Such documents are typically created along with an advanced medical directive for physicians, also called a living will, which clarify one's wishes regarding end-of-life medical treatment, including resuscitation and organ donation.
They should also have a durable financial power of attorney that identifies the person they'd like to manage their money (e.g., pay taxes, pay bills, handle bank transactions) should they become disabled, he said.
A power-of-attorney document eliminates the need to secure authority from the courts to handle their affairs, thus saving family members significant legal fees.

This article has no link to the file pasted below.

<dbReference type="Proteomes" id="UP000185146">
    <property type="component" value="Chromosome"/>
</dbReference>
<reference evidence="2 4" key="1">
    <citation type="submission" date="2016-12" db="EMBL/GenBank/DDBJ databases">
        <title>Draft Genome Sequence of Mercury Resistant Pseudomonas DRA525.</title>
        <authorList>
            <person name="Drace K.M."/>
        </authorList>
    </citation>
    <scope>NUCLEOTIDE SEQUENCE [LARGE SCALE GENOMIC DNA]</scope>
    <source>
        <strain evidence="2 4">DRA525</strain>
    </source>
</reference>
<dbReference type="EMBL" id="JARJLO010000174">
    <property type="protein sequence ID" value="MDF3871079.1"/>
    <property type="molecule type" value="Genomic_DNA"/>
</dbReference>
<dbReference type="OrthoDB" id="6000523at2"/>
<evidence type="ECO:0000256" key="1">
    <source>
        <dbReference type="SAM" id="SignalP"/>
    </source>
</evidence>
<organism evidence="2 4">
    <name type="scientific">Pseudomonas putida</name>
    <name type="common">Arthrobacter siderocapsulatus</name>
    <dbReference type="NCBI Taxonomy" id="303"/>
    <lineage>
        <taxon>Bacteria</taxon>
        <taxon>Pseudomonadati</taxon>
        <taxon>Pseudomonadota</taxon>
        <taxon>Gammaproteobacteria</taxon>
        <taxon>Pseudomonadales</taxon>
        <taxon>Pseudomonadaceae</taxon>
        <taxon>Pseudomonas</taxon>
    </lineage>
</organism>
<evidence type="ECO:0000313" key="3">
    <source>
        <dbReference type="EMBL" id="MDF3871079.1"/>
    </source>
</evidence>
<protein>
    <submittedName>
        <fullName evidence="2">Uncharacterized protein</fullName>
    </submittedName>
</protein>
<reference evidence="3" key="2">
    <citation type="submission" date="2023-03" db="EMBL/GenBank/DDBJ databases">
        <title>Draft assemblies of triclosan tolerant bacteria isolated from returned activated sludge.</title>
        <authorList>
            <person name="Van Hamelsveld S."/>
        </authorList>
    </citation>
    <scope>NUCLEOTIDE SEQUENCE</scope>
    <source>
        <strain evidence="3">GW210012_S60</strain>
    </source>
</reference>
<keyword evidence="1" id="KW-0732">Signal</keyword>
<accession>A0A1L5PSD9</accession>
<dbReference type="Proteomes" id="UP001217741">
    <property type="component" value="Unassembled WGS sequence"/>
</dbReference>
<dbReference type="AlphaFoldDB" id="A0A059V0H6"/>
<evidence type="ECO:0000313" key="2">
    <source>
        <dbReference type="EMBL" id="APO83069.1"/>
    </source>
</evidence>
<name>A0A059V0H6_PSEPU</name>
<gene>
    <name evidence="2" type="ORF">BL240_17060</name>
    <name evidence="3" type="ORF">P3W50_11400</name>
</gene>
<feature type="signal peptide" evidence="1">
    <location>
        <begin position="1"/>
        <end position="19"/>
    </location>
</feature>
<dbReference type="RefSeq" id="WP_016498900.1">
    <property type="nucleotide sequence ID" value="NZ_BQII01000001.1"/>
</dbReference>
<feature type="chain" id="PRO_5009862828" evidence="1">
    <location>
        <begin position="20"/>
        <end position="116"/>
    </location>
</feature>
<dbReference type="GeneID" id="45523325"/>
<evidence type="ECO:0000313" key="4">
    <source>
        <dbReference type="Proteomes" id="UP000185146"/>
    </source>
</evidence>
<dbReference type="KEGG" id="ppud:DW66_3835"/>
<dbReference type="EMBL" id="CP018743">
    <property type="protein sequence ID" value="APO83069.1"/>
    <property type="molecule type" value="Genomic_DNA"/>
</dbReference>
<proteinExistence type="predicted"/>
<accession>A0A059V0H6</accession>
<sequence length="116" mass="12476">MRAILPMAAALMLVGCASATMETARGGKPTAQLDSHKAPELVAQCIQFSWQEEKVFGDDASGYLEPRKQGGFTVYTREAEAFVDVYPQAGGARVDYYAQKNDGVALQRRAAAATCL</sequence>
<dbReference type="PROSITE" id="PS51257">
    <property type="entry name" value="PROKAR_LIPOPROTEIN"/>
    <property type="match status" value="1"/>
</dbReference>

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The other important document that all parents need is a last will and testament, said Bennett, which delineates who inherits their assets and identifies a legal guardian for any underage children.
Absent a will, the state would decide how to distribute their estate and who is best suited to care for their kids, which may not reflect their wishes.
Lastly, a revocable living trust can potentially save surviving family members enormous hassle and expense, Bennett said.